IOM Launches Report on Indigenous Migration from Venezuela to Brazil
Brazil – This decade’s flow of Venezuelans from their homeland remains Latin America’s most important migration event, and one of the region’s most compelling human mobility stories of all time. Approximately 3.7 million Venezuelans have left their country during the last four, including hundreds of indigenous people.
This population—its characteristics and specific needs—is now the focus of an important new publication from the International Organization for Migration (IOM).
The report, Legal Aspects of Assisting Venezuelans Indigenous Migrants in Brazil, represents the first comprehensive effort at identifying these migrants. It also combines an extensive needs assessment of the Warao people, indigenous migrants who have left Venezuela by land, as well as of those of other indigenous peoples in Northern Brazil, and federal and local authorities in Brasilia, Boa Vista and Pacaraima.
Research leader, Erika Yamada—who serves as chairperson of the UN Mechanism on the Rights of Indigenous Peoples—emphasizes that “although indigenous migration is not something new, the current flow of Venezuelans calls the attention of public authorities and civil society leaders to the need to create public policy and legislation aiming to protect this specific population.”
Thus, IOM’s approach spans three fields of intervention: human rights, indigenous peoples’ rights, and domestic migration law, focusing how to translate those rights into policies. The report contains 35 recommendations covering seven key-areas: due protection of indigenous migrants, institutional aspects and migration governance, documentation, reception, education, health, and social assistance.
Ms. Yamada explained that in 2019 the UN Mechanism on the Rights of Indigenous Peoples will be dedicated to draft recommendations on indigenous people´s rights in the context of borders, migration and displacement. “The situation of indigenous migrants from Venezuela is a case to understand the way the world is dealing with indigenous migrants’ human rights promotion,” she said.
The findings of the report are particularly important now, when the recent flows show an increase in indigenous population arriving in Brazil, with a new indigenous people, the Pémon, joining the flow originally composed manly by the Warao people.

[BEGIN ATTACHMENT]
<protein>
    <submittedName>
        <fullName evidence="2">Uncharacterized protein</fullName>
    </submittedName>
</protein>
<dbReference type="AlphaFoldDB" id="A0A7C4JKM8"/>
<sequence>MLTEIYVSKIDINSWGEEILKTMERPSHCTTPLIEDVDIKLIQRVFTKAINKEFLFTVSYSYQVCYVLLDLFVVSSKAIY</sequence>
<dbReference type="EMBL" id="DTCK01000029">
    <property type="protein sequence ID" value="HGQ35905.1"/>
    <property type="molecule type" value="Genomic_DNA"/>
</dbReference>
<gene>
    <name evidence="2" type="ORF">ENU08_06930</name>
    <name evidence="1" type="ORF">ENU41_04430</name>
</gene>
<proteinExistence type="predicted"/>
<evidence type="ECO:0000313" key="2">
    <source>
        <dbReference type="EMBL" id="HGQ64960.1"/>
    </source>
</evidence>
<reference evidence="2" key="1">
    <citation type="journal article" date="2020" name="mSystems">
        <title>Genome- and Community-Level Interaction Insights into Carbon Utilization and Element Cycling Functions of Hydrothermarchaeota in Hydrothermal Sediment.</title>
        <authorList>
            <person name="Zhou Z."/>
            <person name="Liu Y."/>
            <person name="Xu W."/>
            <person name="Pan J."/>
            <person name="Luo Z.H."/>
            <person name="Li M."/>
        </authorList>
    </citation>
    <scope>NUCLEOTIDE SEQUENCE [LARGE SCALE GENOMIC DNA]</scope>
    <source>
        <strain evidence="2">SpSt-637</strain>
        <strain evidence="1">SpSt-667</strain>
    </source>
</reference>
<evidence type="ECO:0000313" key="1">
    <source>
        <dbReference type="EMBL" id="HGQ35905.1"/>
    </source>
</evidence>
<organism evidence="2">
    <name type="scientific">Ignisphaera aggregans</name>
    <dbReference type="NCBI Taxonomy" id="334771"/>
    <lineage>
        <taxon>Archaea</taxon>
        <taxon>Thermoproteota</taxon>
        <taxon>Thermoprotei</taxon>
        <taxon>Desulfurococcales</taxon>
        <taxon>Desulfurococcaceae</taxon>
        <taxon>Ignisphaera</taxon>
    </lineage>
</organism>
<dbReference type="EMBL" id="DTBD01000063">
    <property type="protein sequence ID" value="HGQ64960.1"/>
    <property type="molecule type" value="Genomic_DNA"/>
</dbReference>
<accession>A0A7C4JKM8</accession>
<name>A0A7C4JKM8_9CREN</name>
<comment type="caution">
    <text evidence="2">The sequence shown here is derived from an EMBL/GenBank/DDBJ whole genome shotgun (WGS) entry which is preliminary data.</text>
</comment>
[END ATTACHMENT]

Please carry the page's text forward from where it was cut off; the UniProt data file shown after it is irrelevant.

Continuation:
According to IOM Brazil Chief of Mission, Stéphane Rostiaux, assistance to Venezuelans arriving to Brazil “has been significantly enhanced during the past year.”
Good practices, such as the provision of shelters exclusively for indigenous migrants that keep communities together and preserve traditional ways of life may be used as a reference point as other countries deal with indigenous people on the move.
The IOM report also highlights the importance of consultation with an indigenous population, which is a cornerstone for developing policies for access to education and health that are culturally sensitive and respectful of indigenous peoples’ right to self-determination.
In line with one of the reports’ main recommendation, two executive acts from 2018, exempt Indigenous citizens from Venezuela from the requirement that they present identification documents stating two parents' names after arriving in Brazil, as their native documents originally lack such information.
Assessing the report Professor Elsa Stamatopoulou, director of the Indigenous Peoples’ Rights Program at Columbia University, noted “indigenous people are among the millions migrating within and across countries in the Americas and around the world”. Whether this migration results from forced removal from their traditional lands, persecution and marginalization or extreme poverty, “the human rights of Indigenous migrants, including Indigenous women, are under threat.”
She praises the United Nations continued effort to “place focus on these challenges” adding that the “the IOM publication is a valuable addition to the topic of Indigenous People’s migration to respect and protect their rights.”
The launching of the English version of the report was possible with the financial support of the Bureau of Population, Refugees and Migration (PRM) of the United States Department of State.